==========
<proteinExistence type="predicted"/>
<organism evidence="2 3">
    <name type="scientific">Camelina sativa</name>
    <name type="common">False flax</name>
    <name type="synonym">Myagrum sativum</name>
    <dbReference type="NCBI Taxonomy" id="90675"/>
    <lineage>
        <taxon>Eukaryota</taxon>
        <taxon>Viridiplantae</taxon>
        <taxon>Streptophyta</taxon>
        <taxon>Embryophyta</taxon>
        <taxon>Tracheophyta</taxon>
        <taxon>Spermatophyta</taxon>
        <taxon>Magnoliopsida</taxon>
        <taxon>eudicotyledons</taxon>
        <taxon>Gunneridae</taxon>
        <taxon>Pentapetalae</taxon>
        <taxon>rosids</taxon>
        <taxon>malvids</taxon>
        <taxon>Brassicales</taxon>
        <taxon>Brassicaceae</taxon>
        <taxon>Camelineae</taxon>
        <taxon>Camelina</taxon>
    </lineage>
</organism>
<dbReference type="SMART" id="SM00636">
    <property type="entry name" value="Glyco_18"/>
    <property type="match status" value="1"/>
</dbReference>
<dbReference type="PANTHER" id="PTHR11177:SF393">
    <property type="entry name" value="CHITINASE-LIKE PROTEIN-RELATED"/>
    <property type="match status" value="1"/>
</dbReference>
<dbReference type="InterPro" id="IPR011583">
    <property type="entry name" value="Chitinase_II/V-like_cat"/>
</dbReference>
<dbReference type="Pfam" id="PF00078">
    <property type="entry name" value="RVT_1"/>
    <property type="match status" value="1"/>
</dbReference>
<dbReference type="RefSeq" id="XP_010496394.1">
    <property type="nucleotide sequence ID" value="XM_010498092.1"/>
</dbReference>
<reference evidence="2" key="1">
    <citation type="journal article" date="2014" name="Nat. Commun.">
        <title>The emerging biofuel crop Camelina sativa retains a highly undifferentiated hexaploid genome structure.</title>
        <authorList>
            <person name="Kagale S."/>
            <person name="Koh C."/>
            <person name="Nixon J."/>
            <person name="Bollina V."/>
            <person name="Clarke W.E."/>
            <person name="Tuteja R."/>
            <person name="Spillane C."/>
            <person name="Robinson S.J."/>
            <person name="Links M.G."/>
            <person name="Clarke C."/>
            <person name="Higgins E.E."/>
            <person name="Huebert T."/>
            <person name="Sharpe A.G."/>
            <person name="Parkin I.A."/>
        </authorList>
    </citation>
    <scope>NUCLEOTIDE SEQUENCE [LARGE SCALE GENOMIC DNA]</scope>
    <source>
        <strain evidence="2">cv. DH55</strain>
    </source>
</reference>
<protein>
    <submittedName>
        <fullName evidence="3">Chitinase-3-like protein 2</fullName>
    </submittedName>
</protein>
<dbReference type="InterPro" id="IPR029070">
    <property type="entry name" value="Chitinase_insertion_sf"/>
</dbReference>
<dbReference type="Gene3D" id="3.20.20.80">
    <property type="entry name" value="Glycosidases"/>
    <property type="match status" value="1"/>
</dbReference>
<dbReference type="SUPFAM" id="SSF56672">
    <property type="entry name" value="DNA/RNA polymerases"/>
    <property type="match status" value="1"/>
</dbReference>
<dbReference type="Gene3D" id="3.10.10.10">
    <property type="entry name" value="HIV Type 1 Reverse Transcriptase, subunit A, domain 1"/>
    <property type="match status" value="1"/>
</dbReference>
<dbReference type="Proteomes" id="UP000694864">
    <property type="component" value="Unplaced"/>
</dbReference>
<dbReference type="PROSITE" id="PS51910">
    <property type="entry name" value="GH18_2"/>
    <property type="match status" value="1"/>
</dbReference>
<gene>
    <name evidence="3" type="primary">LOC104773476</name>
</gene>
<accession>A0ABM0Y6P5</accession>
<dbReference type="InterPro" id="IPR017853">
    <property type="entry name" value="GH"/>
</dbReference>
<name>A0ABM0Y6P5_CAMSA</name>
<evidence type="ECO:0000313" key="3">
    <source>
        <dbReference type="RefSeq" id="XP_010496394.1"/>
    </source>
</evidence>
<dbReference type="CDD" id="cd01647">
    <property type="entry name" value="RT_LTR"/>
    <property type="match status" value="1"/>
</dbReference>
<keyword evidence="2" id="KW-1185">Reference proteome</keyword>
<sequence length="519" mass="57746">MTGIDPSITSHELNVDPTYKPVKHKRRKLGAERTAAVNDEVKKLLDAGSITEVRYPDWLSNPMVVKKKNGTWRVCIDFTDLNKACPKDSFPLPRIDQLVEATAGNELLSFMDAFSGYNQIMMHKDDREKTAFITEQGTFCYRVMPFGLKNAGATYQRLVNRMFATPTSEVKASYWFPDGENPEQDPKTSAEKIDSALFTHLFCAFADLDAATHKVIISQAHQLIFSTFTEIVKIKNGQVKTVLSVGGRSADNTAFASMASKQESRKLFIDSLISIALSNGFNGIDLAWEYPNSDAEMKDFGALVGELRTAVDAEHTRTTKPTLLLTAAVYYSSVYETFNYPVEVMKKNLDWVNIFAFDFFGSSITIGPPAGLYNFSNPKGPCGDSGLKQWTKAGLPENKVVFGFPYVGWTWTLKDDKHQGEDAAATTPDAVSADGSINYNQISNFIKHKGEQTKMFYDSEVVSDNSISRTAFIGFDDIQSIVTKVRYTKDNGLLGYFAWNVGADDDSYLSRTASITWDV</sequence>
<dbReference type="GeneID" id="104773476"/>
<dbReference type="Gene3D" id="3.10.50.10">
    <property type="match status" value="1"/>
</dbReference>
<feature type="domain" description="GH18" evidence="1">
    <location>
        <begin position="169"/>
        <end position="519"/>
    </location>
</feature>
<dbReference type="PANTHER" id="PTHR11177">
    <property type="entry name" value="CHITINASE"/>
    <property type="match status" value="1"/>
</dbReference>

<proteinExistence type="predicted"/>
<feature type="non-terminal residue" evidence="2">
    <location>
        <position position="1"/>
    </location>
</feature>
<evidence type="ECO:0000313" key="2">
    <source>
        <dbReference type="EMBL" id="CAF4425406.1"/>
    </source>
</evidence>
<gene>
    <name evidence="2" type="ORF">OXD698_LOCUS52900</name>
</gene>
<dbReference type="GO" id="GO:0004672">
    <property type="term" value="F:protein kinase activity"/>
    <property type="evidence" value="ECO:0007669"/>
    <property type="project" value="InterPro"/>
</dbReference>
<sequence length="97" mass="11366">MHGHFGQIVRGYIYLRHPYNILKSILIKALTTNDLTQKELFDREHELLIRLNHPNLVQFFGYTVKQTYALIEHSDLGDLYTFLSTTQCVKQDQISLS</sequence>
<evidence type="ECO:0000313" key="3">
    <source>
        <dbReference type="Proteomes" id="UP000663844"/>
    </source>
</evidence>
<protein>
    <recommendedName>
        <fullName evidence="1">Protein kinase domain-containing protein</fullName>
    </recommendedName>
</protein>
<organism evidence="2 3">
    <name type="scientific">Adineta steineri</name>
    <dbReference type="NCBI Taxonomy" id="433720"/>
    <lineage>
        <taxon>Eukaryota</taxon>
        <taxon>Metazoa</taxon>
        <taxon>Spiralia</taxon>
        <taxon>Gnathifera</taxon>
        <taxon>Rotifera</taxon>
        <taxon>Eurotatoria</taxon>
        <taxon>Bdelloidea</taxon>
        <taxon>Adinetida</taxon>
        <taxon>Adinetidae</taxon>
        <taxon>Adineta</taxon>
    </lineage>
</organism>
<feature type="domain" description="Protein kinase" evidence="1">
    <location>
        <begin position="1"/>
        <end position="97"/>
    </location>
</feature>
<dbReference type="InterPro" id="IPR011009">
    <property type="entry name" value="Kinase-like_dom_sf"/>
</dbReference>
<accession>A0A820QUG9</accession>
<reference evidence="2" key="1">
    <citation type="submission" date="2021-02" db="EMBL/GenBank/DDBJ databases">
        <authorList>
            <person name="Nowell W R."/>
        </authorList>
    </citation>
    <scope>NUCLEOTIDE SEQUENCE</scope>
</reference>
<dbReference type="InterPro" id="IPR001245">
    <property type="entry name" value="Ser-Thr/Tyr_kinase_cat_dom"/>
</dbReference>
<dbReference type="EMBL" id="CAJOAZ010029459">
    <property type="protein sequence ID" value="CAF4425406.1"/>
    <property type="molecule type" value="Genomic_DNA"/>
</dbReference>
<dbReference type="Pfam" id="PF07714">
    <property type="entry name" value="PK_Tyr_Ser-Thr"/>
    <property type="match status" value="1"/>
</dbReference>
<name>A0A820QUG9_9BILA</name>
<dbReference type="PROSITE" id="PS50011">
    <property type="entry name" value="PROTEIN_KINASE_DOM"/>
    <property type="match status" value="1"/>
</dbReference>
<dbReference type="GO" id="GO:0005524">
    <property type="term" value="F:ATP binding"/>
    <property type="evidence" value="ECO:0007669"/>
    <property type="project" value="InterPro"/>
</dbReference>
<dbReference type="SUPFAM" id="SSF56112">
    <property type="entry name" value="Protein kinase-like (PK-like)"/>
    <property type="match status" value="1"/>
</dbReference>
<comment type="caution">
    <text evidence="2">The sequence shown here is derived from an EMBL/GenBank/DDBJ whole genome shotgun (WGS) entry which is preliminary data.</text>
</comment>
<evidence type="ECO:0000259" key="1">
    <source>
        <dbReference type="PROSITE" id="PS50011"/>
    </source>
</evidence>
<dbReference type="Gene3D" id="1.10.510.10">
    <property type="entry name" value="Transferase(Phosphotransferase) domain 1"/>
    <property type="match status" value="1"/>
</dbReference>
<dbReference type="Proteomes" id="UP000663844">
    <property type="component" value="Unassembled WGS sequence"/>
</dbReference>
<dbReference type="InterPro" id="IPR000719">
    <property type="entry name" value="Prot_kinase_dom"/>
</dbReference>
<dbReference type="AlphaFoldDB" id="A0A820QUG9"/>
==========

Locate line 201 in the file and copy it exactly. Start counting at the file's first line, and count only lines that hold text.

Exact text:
    <property type="entry name" value="PK_Tyr_Ser-Thr"/>